If you follow me on social media, you know that I’m chilling with my family in Baltimore for a bit before moving to the Pacific Northwest (just a hop, skip, and a train ride from the Drunk in a Graveyard woodsy hoser headquarters). While our short film involving “four dingus friends who go into the forest” is still being written, I’ve been enjoying attending some shows with my sister back in the good old incestuous East. While I’ve reached the point in life where I’m sneaking La Croixs into the function instead of passing out with my head underneath a bathroom sink, I’ve really been enjoying tapping back into my roots.
While my sister is an old head when it comes to hip-hop, we both enjoy the post-everything era of metal in which we have been wading for the past couple of years. We grumble, mumble, we complain that it’s too hot, but contrary to our RBFs, we do, indeed, have a good time. I guess getting old is for sissies after all. Since my show attendance rapidly declined during my past year in NOLA after growing tired of being the needle in the haystack of crusties, I will never again take for granted enjoying a show with the company of a like-minded ride-or-die.
One band that’s very special to the both of us is Seattle’s Bell Witch. One day roughly two years ago when we were en route to the ill-fated Maryland Doomfest (at which there was no doom, or Jameson for that matter), she played Longing. In hindsight, the quality of the crushing reverberations pulsing through my car stereo is what rendered a hodge-podge local fest so maddeningly disappointing in comparison. From there, it became the only soundtrack that made sense for our very hot, very hungover summer.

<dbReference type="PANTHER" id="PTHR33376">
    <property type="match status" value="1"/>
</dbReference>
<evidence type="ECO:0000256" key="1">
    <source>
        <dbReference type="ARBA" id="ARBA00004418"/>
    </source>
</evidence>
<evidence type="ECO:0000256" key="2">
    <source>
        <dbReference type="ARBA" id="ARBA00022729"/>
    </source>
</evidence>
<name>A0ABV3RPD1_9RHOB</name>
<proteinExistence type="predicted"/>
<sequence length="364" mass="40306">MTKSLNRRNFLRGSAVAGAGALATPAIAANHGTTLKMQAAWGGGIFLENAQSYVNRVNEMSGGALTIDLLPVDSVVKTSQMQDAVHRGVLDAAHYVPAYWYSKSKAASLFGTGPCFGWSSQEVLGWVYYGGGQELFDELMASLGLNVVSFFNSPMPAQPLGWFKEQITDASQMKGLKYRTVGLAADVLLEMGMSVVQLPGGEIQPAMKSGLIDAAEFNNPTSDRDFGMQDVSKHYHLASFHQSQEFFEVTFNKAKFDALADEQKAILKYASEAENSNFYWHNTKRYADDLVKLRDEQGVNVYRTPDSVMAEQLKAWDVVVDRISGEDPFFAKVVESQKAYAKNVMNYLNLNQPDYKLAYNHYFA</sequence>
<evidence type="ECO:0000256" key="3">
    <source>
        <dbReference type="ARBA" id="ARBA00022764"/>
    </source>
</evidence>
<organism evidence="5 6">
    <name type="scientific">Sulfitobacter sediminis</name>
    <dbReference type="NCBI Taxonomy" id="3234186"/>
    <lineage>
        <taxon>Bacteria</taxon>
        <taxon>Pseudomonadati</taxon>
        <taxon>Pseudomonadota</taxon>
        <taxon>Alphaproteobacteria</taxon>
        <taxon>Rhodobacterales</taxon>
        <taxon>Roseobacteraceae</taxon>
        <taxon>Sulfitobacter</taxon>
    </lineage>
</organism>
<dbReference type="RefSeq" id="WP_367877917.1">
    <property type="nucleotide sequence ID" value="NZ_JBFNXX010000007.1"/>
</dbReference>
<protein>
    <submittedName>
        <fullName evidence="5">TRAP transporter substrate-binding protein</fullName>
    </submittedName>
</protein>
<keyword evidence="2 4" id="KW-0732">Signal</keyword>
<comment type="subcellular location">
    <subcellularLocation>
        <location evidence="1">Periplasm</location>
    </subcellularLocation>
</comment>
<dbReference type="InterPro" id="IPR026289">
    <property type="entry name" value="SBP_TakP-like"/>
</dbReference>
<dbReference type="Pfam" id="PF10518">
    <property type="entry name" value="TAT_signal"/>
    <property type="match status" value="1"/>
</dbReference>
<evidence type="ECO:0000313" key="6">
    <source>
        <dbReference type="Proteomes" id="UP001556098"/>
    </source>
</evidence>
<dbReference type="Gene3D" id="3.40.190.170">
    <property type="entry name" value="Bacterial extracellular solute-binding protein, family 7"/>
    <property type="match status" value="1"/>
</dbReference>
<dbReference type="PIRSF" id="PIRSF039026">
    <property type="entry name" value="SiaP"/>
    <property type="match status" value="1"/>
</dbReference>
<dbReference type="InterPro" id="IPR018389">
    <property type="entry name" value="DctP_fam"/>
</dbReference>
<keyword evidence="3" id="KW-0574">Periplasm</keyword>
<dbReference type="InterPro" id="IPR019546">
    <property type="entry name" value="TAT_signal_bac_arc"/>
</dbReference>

While we both have had the pleasure of seeing Bell Witch perform by ourselves, last week marked the first BW show that’s managed to bridge our distance as sisters, and, as an added bonus, escape the context of my own crippling depression and loneliness. It made for a different experience, but one I certainly appreciated nevertheless.
As expected, the drum and bass duo played a major excerpt of their one-track album, Mirror Reaper. Released last year on Profound Lore, the feat instantly sored to the top of nearly every year end list. Even after having seen them play much of it last November with Primitive Man, it was still interesting to watch a sold-out audience fresh of the heels of Maryland Doomfest 2k18 make sense of such extraordinarily non-beer-swigging music. A few notes in, some hapless dude in an Electric Wizard shirt yelled “yeah, Mirror REAPER!” and people continued to chat at the back bar, but as the performance progressed, the room was rendered utterly silent other than the matter at hand.